Seoul Museum rejects returning art loan to Russia amid war in Ukraine – ARTnews.com
A museum in Seoul, South Korea, has refused a request to return a group of 63 works by avant-garde Russian artists on loan from the Yekaterinburg Fine Arts Museum in Russia. This is the latest tension to arise between international cultural institutions and their counterparts in Russia following the country’s war with Ukraine.
The traveling exhibition for which the works were loaned, “Kandinsky, Malevich & Russian Avant-Garde,” is currently making its final stop in Korea at the Sejong Center for the Performing Arts, after being shown across Europe in late December. It will remain open as planned until April 17, according to Korea Timetableswho broke the news first.
Similar situations have occurred across Europe since Russia launched its war against Ukraine in late February.
In Milan, more than 20 works were loaned to a museum owned by Italian bank Intesa Sanpaolo of the Russian state-supported Hermitage Museum Network for an exhibition titled ‘Grand Tour: Italy’s Dream of Venice in Pompeii”. In addition, two paintings were loaned to the city’s Palazzo Reale for its exhibition “Titian and the image of women in sixteenth-century Venice”. The Russian Ministry of Culture requested the return of these and other works elsewhere in Italy, which these institutions accepted.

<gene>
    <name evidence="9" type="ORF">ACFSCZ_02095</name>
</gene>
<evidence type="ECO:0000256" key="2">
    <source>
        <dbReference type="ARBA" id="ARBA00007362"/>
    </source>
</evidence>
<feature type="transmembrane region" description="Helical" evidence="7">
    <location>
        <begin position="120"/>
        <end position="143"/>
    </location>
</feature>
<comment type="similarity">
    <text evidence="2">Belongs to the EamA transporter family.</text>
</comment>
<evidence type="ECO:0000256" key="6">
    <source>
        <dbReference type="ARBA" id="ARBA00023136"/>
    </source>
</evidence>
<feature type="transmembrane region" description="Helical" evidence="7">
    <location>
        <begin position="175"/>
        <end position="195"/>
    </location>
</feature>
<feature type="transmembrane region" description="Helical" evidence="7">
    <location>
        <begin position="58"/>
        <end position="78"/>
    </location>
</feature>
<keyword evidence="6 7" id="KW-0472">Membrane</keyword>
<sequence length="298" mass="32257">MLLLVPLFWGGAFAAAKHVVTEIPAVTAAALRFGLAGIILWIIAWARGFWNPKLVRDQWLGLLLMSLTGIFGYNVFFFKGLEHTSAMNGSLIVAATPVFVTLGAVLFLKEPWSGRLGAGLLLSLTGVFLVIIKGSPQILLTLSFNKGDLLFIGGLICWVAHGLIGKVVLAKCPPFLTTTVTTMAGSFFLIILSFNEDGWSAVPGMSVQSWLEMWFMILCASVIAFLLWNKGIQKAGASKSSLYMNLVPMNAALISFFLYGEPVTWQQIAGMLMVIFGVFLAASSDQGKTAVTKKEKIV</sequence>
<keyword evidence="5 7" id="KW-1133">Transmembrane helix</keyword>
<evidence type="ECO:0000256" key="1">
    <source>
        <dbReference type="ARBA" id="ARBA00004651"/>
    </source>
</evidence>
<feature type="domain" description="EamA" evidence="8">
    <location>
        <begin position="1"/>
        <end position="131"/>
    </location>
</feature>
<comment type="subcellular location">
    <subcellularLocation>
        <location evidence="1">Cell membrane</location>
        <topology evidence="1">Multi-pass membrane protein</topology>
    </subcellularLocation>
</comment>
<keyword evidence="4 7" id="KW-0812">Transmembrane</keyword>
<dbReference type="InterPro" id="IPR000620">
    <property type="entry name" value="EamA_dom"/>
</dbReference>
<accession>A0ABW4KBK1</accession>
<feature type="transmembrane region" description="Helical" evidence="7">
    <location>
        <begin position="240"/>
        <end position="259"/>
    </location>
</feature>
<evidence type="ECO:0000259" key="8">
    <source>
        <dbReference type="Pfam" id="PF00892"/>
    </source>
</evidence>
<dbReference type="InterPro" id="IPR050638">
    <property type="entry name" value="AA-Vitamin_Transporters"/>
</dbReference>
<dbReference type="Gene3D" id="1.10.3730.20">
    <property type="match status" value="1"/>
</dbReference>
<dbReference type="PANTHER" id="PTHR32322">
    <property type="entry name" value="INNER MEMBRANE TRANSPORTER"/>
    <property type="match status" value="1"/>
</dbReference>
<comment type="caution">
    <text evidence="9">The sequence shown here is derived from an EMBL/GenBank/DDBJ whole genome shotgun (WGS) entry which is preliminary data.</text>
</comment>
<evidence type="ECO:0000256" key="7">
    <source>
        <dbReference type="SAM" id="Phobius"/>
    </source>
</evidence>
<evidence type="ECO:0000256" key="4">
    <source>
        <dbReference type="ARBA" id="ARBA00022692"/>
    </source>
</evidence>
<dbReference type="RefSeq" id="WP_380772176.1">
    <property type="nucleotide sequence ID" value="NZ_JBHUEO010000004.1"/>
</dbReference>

“When I read the letter, I felt bitter because culture should be protected from war, but these are difficult times,” Palazzo Reale director Domenico Piraina said. told Reuters earlier this month.
In Paris, the Louis Vuitton Foundation refused to close an exhibition dedicated to modern art from the collections of late 19th-century Russian collectors Mikhail and Ivan Abramovich Morozov, citing war-related logistical obstacles. The collection is prized in Russia and has been endorsed by the Russian President
Seoul Expo ffeatures a range of Russian artists, from abstract painters Wassily Kandinsky and Kazimir Malevich to Natalia Goncharova and Alexander Rodchenko, whose works span photography and design.
The showcase was the first to introduce the public to many key figures in the history of Russian art in Korea. She received support from Russian officials, including Korean Kremlin Ambassador Andrey Kulik, who praised the exhibit at an opening ceremony in Seoul in December. In his words, Kulik noted that cultural exchanges have long forged ties between the two countries.
In late February, Kulik warned that ties established with Korea over the past 30 years could “change course”, in a statement after the Seoul government announced it would join an international sanctions effort to punish the Russian Federation for its invasion of Ukraine. As part of the action, the Seoul Foreign Ministry said it would ban the export of key materials to Russia and freeze access to seven of Russia’s biggest banks.